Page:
The frozen moon,
the frozen lake:
two oval mirrors reflecting each other.
—Hashimoto Takako, loose translation by Michael R. Burch

The bitter winter wind
ends here
with the frozen sea
—Ikenishi Gonsui, loose translation by Michael R. Burch

Bitter winter wind,
why bellow so
when there's no leaves to blow?
—Natsume Soseki, loose translation/interpretation by Michael R. Burch

The lamp extinguished,
once-distant stars
enter my window.
—Natsume Soseki, loose translation/interpretation by Michael R. Burch

Winter waves
roil
their own shadows
—Tominaga Fûsei, loose translation by Michael R. Burch

No sky,
no land:
just snow eternally falling...
—Kajiwara Hashin, loose translation by Michael R. Burch

Along with spring leaves
my child's teeth
take root, blossom
—Nakamura Kusatao, loose translation by Michael R. Burch

Stillness:
a single chestnut leaf glides
on brilliant water
—Ryuin, loose translation by Michael R. Burch

The snake slipped away
but his eyes, holding mine,
still stare in the grass
—Kyoshi Takahama, loose translation by Michael R. Burch

Girls gather rice sprouts:
reflections of the water flicker
on the backs of their hats
—Kyoshi Takahama, loose translation by Michael R. Burch

Murmurs follow the hay cart
this blossoming summer day
—Ippekiro Nakatsuka, loose translation by Michael R. Burch

The wet nurse
paused to consider a bucket of sea urchins
then walked away
—Ippekiro Nakatsuka, loose translation by Michael R. Burch

May I be with my mother
wearing her summer kimono
by the morning window
—Ippekiro Nakatsuka, loose translation by Michael R. Burch

The hands of a woman exist
to remove the entrails of the spring cuttlefish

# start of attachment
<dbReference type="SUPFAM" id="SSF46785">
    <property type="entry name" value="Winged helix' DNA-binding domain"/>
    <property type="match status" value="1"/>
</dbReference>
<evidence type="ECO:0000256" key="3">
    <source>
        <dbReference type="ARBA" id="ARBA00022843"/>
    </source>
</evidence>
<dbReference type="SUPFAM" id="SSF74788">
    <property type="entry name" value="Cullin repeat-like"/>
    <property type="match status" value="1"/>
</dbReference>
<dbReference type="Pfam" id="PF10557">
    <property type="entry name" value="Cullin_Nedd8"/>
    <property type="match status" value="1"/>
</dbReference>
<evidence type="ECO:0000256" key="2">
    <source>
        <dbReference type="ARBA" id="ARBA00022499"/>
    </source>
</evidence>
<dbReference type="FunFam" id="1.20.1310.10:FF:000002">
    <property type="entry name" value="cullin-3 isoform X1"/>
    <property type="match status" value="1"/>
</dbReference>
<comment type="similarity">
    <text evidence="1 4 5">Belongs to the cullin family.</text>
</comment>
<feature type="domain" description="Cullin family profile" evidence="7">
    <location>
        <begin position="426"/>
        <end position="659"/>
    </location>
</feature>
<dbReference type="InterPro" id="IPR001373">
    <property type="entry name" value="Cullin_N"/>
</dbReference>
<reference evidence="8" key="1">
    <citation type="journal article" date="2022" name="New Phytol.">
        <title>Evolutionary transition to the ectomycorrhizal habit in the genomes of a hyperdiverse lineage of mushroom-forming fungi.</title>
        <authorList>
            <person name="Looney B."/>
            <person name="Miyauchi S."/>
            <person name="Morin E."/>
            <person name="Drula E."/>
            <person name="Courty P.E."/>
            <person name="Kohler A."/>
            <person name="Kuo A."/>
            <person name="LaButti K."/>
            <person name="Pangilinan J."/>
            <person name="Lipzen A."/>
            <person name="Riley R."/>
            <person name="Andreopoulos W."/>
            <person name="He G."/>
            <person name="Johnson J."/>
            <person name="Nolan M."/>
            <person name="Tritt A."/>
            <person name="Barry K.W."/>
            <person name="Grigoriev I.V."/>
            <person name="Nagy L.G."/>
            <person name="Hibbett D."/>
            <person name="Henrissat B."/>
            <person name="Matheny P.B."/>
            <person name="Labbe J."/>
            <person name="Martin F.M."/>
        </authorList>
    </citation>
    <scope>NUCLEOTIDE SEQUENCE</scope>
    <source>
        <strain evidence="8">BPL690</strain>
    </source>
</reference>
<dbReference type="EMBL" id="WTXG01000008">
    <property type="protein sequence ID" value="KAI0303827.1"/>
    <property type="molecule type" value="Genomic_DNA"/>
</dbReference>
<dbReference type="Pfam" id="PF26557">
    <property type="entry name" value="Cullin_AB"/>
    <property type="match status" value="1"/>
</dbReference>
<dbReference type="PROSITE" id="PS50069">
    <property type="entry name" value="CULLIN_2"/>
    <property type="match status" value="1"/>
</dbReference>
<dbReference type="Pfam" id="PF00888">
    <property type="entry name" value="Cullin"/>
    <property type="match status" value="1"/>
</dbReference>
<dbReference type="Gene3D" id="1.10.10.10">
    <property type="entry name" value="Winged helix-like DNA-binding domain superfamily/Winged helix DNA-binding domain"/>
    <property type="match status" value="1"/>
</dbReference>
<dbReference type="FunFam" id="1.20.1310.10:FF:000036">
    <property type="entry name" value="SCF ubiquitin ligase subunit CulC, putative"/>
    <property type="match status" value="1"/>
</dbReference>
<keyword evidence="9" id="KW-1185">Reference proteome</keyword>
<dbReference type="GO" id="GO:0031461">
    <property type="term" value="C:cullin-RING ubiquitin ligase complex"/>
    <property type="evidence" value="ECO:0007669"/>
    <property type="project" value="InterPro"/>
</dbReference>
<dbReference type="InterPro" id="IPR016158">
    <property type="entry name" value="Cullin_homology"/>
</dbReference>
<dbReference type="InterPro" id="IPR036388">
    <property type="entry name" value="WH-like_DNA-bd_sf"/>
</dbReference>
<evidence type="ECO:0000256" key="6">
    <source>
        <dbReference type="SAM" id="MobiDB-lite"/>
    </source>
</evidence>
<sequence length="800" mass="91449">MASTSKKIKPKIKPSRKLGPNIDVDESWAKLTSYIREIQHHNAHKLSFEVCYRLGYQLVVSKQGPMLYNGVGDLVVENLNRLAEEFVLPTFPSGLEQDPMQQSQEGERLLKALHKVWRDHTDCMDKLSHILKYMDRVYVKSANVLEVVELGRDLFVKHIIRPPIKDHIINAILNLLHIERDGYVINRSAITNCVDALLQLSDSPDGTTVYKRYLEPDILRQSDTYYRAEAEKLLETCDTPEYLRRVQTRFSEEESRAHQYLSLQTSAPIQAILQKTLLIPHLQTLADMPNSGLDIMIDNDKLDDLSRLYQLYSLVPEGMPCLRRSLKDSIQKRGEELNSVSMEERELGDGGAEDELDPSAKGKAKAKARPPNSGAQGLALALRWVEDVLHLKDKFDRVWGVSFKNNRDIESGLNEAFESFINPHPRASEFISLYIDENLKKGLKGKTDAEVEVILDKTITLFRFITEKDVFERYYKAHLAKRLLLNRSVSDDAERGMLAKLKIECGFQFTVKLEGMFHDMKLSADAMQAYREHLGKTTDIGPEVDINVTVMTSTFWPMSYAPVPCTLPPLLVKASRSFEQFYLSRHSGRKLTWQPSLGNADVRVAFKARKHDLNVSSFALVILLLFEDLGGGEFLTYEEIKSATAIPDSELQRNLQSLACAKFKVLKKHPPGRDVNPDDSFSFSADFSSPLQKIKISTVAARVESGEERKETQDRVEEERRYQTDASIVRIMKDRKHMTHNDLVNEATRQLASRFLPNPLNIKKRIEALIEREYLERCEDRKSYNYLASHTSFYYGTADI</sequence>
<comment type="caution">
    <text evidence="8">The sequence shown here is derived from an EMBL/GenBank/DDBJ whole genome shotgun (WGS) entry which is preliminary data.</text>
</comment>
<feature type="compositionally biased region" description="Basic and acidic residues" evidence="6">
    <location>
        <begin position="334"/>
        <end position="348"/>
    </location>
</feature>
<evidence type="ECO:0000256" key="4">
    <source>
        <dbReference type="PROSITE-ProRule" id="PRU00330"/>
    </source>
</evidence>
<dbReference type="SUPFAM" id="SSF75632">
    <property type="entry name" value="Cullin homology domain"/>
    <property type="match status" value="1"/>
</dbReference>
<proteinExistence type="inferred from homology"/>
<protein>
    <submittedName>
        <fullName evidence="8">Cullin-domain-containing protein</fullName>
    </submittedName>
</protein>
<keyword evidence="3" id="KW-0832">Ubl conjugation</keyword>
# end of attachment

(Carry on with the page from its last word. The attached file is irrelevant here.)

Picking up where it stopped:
—Sekitei Hara, loose translation by Michael R. Burch

The moon
hovering above the snow-capped mountains
rained down hailstones
—Sekitei Hara, loose translation by Michael R. Burch

Oh, dreamlike winter butterfly:
a puff of white snow
cresting mountains
—Kakio Tomizawa, loose translation by Michael R. Burch

Spring snow
cascades over fences
in white waves
—Suju Takano, loose translation by Michael R. Burch

First one hidden face is revealed,
then the other; thus spinning it falls,
the autumn leaf.
—Ryokan (1758-1831) , translation by Michael R. Burch

I persuaded a child to purchase rural wine;
once I'm nicely tipsy,
I'll slap down some calligraphy.
—Ryokan (1758-1831) , translation by Michael R. Burch

The thief missed it:
the moon
bejeweling my window.
—Ryokan (1758-1831) , translation by Michael R. Burch

This world:
a distant mountain echo
dying unheard...
—Ryokan (1758-1831) , translation by Michael R. Burch

The peonies I planted around my hut
I must now surrender
to the wind's will
—Ryokan (1758-1831) , translation by Michael R. Burch

Wild peonies
blossoming in their prime,
glorious in full bloom:
Too precious to pick,
To precious to leave unplucked
—Ryokan (1758-1831) , translation by Michael R. Burch

The Orchid

Deep in the valley, a secluded beauty!
Serene, peerless, impossibly lovely.
In the bamboo thicket's shadowy tower
she seems to sigh softly for a lover.
—Ryokan (1758-1831) , translation by Michael R. Burch

Observe:
see how the wild violets bloom
within the forbidden fences!
—Shida Yaba (1663-1740) , loose translation/interpretation by Michael R. Burch

A white swan
parts the cherry-petalled pond
with her motionless breast.
—Roka (1671-1703) , translation by Michael R. Burch

When no wind ruffles the Kiri tree
            leaves fall
of their own free will.
—Nozawa Boncho (1640-1714) , loose translation/interpretation by Michael R. Burch

Loneliness:
striking the gong again and again,
the lookout.
—Hara Sekitei (1886-1951) , loose translation/interpretation by Michael R. Burch

Sleeping alone;
a mosquito interrupts my dreams
with its querulous voice...
—Chigetsu (1632-1706) , loose translation by Michael R. Burch

The rain is helpless
to reach the ground—
a winter gale
—Mukai Kyorai (c.1651-1704) , loose translation by Michael R. Burch

A cat in heat
can't catch a mouse? —
pathetic!
—Kinpu (? -1726?) , loose translation by Michael R. Burch